In other sections there are requirements to evaluate cost impacts. Nice, but what then? There are no restrictions based on these cost impacts. I suppose whatever they are, they are. It’s good to know what disaster is about the befall you, but don’t you think it is better not to undertake anything without first assuring that the cost can be borne without winning the lottery?

NICE elec car charging-420-90Take the motor vehicle provision for example. The plan envisions switching over to 70% all-electric vehicles, with the full required refueling infrastructure that this implies. Keep in mind that this change would effectively bankrupt much of the current gas station infrastructure. I suppose some stations could switch over to becoming gigantic electrical sockets but I don’t see how that would work. Charging takes much more time than just siphoning gas into your gas tank. We’re talking hours rather than minutes. Once this new regime is in place, remaining actual gas stations would become few and far between so that the other 30% of cars and all interstate vehicles would have to take their chances on California highways. Originally, the bill’s authors considered allowing hybrid or alternate fuel source cars but that was edited out of the current draft. No half measure here!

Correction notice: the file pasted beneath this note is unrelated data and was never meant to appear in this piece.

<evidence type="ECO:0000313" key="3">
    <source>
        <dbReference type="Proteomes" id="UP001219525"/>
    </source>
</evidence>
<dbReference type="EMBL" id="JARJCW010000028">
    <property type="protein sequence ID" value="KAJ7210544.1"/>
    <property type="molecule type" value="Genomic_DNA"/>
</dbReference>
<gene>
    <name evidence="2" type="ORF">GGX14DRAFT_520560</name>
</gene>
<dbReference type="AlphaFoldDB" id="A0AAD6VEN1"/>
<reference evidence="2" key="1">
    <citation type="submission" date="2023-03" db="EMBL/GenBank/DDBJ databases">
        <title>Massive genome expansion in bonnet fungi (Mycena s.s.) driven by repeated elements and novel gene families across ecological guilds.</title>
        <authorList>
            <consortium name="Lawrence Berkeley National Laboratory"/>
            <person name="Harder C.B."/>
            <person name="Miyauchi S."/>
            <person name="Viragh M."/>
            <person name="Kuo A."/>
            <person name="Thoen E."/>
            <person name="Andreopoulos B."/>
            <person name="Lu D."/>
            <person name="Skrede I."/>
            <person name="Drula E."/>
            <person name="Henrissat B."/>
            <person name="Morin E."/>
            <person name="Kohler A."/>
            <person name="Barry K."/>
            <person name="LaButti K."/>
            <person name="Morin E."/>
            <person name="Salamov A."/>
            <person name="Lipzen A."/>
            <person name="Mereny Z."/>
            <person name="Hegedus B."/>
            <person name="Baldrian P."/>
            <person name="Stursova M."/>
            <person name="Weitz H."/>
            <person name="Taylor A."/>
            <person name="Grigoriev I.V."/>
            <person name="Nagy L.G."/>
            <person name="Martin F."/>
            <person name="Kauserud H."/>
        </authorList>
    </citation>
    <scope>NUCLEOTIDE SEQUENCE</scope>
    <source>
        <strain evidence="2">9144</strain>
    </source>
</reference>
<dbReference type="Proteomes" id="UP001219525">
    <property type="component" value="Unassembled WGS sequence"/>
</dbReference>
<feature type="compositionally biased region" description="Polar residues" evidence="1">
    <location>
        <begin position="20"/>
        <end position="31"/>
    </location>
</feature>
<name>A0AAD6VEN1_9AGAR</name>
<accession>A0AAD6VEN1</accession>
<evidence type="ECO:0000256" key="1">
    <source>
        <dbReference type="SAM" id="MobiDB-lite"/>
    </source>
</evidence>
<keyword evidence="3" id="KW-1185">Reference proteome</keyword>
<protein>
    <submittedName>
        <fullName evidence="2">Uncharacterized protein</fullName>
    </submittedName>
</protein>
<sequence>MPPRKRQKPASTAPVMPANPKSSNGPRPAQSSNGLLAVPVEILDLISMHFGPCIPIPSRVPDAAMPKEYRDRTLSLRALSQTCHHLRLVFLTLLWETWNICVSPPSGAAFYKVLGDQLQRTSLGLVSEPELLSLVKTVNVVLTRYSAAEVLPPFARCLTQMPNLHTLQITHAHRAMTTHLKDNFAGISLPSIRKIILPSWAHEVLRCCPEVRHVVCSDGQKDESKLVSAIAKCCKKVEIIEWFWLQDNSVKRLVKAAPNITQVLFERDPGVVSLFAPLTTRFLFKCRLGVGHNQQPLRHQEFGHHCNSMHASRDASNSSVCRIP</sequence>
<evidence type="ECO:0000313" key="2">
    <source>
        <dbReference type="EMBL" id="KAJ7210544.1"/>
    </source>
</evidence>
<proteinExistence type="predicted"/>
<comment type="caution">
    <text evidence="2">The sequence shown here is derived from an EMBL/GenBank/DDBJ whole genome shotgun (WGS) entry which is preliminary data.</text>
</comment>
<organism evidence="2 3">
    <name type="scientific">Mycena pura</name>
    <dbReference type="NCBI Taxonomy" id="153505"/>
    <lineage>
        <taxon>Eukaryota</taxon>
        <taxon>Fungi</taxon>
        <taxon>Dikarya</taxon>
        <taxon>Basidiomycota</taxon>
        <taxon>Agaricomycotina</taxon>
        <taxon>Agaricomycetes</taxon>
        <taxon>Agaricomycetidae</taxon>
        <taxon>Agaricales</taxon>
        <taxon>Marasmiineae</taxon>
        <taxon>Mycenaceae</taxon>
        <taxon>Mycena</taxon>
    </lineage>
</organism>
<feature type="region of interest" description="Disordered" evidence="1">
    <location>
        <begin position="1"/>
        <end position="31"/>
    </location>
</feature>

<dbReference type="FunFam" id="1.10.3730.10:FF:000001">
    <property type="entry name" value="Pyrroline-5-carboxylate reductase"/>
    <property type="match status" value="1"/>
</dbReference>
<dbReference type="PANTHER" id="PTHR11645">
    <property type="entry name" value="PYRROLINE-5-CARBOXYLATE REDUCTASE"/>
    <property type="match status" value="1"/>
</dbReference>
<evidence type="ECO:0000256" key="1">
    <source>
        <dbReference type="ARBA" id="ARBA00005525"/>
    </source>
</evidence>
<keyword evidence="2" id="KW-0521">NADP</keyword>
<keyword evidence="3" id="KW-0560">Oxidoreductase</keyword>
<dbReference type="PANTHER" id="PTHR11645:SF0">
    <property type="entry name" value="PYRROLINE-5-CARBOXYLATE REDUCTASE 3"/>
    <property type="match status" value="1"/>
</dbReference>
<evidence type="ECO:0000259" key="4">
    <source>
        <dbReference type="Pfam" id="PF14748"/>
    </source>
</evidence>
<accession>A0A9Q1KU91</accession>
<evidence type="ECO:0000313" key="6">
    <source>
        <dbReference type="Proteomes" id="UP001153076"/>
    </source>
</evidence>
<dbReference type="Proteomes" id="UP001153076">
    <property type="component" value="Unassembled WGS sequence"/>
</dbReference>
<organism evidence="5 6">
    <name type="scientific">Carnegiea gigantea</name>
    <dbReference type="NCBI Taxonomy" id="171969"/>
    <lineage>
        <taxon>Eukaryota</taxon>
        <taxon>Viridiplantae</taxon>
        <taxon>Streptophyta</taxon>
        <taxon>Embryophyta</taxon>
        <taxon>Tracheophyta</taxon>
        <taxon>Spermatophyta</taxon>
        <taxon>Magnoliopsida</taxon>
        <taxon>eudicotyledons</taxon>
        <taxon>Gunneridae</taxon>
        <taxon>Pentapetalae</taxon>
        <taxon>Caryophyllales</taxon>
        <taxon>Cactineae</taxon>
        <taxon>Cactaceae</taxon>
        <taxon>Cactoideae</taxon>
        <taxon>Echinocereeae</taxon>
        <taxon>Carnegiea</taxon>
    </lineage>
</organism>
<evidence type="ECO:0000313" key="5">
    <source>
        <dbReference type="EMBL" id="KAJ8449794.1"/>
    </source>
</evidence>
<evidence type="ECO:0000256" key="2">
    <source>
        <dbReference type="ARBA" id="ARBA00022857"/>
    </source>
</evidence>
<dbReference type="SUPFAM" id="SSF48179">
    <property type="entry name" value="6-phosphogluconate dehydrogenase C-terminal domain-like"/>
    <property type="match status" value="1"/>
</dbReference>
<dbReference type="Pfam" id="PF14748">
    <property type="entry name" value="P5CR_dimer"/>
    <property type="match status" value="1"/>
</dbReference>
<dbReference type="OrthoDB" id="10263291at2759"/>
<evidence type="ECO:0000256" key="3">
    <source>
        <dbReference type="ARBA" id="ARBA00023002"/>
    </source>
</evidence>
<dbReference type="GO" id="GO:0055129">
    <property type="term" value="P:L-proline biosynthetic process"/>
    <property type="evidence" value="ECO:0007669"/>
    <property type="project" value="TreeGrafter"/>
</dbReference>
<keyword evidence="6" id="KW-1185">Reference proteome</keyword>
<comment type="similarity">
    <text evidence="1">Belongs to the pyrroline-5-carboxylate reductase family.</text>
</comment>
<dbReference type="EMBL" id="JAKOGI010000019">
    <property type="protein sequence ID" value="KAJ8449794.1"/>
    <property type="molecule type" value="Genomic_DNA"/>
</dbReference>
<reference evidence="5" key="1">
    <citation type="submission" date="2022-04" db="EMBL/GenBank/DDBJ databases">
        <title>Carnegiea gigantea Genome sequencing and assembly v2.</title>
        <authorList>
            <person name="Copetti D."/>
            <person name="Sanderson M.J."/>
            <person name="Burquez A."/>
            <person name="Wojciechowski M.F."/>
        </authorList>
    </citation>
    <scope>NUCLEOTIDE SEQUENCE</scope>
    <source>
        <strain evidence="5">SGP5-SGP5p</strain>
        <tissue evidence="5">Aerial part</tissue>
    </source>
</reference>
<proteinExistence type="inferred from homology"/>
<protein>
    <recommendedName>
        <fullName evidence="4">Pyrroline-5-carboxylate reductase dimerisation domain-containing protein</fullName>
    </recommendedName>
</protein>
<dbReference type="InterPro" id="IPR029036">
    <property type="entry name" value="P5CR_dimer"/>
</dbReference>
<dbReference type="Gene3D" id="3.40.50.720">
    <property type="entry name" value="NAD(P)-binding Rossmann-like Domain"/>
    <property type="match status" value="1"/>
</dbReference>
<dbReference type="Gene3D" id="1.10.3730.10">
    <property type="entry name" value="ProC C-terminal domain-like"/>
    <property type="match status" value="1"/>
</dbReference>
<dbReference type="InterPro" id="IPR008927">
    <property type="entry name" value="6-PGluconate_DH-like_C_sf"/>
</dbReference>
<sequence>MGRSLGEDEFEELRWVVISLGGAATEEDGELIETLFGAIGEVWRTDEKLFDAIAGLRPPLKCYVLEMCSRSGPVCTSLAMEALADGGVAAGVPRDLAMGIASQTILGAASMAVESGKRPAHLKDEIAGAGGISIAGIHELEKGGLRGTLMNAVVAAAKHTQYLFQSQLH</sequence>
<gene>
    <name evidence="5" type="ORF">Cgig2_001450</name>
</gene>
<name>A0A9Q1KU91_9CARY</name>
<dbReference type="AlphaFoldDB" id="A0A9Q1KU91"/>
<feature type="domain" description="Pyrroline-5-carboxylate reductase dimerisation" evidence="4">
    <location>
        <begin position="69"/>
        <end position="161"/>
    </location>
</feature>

Massively switching our electricity generation to low-carbon emission methods is technically feasible. All we have to do is go the whole hog on nuclear power. But that must start immediately and on a massive scale, and the review process must be accelerated tenfold. Any other approach is just a dream. Do you like that prospect? I don’t.